This particular morning as they started out, Mary noticed that the ground was covered with cactus burrs. Did you ever see a cactus burr? They are similar to those you find in the country, but larger, with pointed daggers sticking out in all directions, and they grow on a crooked, prickly stalk or spine in the most comical way imaginable. As they ambled along they discovered more and yet more of them. Mary, being an inquisitive child, jumped down from Bepo's back for a closer inspection of the strange things. Then she discovered a queer thing. She had seen lots of burrs before but these were different. All the sharp daggers had been removed, the burrs had been split open and the soft centers taken out.
Mary looked all around, who could have done it? No man could have opened all those burrs, it would have taken him weeks. He would have pricked his fingers many times and often besides.
Then she heard a faint rustling in the bushes near by. Softly she tiptoed behind a clump of sagebrush and peeked over. There was a little rabbit nibbling away at a cactus burr. He handled it very carefully to guard against pricks and very daintily nibbled off, one by one, the tiny daggers. When all were gone he split open the burr, sucked out the juice, then nibbled up the soft center. So you see, even on this sandy desert, Nature cares for all her children.
Mary was so pleased at the sight that she clapped her little hands in glee and cried, "You dear, cute little thing!" But Mr. Rabbit was not used to little girls. He looked up suddenly with fright in his tiny pink eyes, then sprang away into the bushes.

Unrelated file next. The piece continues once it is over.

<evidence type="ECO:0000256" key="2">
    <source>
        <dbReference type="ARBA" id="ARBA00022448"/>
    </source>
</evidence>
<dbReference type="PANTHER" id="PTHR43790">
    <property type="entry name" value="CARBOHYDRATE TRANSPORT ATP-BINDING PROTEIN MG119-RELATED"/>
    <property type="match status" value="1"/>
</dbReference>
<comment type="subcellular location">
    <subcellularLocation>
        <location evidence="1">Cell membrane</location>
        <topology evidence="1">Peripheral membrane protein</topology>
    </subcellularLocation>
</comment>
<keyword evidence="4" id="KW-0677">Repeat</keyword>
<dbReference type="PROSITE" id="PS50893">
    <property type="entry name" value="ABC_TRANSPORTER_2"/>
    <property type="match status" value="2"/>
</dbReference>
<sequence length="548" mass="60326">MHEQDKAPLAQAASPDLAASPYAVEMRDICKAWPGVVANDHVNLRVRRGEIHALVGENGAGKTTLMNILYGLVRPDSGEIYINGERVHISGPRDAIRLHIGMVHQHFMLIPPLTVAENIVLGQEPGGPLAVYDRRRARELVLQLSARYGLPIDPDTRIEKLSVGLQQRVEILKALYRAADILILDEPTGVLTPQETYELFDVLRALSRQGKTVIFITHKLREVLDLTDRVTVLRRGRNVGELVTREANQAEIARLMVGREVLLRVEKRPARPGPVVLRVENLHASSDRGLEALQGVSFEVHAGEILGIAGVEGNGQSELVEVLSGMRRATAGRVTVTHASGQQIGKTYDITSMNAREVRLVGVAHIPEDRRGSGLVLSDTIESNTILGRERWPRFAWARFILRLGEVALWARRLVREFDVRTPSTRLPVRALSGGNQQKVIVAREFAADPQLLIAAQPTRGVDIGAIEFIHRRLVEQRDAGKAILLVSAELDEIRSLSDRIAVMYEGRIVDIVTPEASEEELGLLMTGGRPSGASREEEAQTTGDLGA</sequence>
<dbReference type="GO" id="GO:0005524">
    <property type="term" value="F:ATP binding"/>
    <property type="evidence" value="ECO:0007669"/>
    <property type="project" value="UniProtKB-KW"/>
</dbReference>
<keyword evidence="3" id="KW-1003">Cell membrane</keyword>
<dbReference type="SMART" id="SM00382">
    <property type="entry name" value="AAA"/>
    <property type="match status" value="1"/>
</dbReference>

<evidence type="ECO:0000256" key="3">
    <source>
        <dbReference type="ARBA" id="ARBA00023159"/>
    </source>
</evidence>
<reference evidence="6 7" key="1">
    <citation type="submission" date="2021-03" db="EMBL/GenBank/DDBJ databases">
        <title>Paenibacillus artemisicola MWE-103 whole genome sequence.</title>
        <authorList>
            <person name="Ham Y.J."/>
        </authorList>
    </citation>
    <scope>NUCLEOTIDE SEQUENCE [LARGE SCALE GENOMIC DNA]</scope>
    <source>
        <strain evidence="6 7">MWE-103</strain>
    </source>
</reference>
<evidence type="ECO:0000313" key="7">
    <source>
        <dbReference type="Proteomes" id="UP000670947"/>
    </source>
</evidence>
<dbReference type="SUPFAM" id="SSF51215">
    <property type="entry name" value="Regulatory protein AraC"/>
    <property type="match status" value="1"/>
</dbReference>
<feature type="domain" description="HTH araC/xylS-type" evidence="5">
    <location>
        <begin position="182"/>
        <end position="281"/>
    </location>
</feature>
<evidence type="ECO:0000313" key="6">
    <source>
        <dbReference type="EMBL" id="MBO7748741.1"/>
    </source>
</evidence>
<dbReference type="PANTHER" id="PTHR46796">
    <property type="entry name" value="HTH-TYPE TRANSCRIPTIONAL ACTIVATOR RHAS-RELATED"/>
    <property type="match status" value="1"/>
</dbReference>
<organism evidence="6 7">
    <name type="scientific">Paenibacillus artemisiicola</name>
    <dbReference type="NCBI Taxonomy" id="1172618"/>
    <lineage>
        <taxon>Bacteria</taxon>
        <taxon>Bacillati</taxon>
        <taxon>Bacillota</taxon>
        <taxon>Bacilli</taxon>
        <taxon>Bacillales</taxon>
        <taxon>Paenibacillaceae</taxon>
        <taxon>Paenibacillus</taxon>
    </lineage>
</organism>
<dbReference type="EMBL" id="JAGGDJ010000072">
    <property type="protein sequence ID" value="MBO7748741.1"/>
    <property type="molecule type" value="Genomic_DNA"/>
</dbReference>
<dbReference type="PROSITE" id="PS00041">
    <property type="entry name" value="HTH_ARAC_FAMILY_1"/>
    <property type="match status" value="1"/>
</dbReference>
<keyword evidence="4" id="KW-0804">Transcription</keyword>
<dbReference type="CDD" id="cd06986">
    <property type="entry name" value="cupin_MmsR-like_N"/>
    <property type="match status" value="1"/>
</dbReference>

Mary led Bepo around to a rock and clambered onto his back. As they slowly stubbed along over the rough trail they surprised many a family of rabbits and not a few were nibbling away at the prickly cactus burrs.
You can ride for miles over the desert without finding water, no lakes, no rivers, no little stream even; and if it were not for the sweet juices in the center of these burrs many small animals would die of thirst.
THE DANGEROUS PET
MARY, with her mother, was taking a short stroll just before sundown. As they were about to return they espied the largest and strangest lizard they ever saw. It was nearly two feet long, with a perfectly round body, a broad, flat head, short legs and a short, blunt tail. It was a chunky little animal, all covered with a rough skin like an alligator and dotted with square warts. It seemed very tame and followed Mary into the tent where she made a warm nest for it in the corner near her bunk. It was very fond of being petted and would lie and rub its head against Mary's hand. When Father returned at night he was much pleased with the strange pet and encouraged Mary to keep it, thinking, of course, that it was some strange overgrown lizard. The question was, what should they feed it? First they tried grubs and worms which were not touched; then bread, meat, insects and all sorts of things, but nothing would he taste. At last someone thought of eggs and that was apparently just what the little fellow wanted, and that is what he lived on during the month Mary had him for her pet.